By Aminah Jalal
Former Dean of Students Anita Martinez has declared her candidacy for the City College Board of Trustees, with four seats being up for the taking in November.
After 28 years of work at City College, Martinez retired in 2010. She held a number of positions including English as a second language (ESL) instructor, president of the faculty union AFT 2121, Academic Senate president, and interim vice chancellor of instruction.
In her candidacy, Martinez said she is for keeping the community aspect by putting the “city back in City College,” through life-long learning, civic engagement, and cultural enrichment.
As a trustee, Martinez says she will only focus on how to be of service to the college, as she has no intention or desire to be in any other political office following her time as a trustee. “My commitment is only to CCSF,” Martinez said.
“I think I can bring wisdom, experience, and history to the board,” said Martinez. “This board in the past always had members who had a memory of what City College had been, what had worked, what didn’t work, and how it evolved. I don’t see as much of that on this current board.”
During her time as the interim vice chancellor of instruction, the college underwent reorganization into a single integrated institution to provide programs and services promoting student achievement and lifelong learning to meet the needs of the diverse communities surrounding City College, Martinez said.
Martinez previously held the position of Dean of Student Affairs at City College of San Francisco where she managed a number of areas including student honors and recognition programs, and student rights and responsibilities. During her time in this position, she found the non-credit courses to be a very important step for students who did not have enough money to transfer.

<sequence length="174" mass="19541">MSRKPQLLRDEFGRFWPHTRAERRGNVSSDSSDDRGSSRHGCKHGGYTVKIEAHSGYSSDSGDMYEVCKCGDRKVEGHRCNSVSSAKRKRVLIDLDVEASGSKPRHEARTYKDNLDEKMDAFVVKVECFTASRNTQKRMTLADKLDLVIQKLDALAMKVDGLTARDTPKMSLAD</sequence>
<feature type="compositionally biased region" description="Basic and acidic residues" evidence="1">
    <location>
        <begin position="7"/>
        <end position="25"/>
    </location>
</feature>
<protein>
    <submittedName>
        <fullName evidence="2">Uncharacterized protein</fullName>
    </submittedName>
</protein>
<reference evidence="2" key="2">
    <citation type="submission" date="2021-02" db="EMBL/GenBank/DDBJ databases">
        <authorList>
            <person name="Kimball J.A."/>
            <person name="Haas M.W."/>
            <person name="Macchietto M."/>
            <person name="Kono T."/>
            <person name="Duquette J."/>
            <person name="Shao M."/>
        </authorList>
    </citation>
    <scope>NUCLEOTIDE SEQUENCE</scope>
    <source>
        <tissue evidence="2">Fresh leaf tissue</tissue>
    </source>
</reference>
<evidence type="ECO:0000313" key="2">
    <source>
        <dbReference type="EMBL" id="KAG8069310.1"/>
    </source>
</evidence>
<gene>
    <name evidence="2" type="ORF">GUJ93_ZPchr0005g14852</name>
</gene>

Students shared “wonderful affirmations to the wonderful quality of city college,” Martinez said, recalling the times students came and told her how much the non-credit courses helped them.
Martinez said she enjoys retirement, but decided to run because she is concerned about the direction City College is going.
Martinez will be working to get the college to practice fiscal integrity, in which experts are addressed and more transparency is shown in the budgeting process to assure careful class cuts, minimizing the negative effects on staff, students, and faculty.
“City College is a gem,” Martinez said. “I’ve been to other colleges and I’ve studied city colleges. It truly is a gem and I hate to see it suffer in the way it is. It’s hurting the students, the teachers, and the community.”
Along with better budgeting and transparency, Martinez also would look to have a “forensic analysis” of where the budgeting went wrong and how to fix it.
“I was very disappointed to read the most recent audit’s conclusion that the budget has been out of whack for three years,” said Martinez. “Usually it shouldn’t be over three months that it’s bad. It should not have happened.”
Among the list of improvements, she hopes to help City College build and work more “green.”
Currently, Martinez is one of two candidates for the four open seats that are up in November. Additional candidates may enter the race in the coming months, as the nomination period is not over until the summer. The other candidate running along with Martinez is City Hall Legislative Aide Alan Wong, who announced his candidacy in January.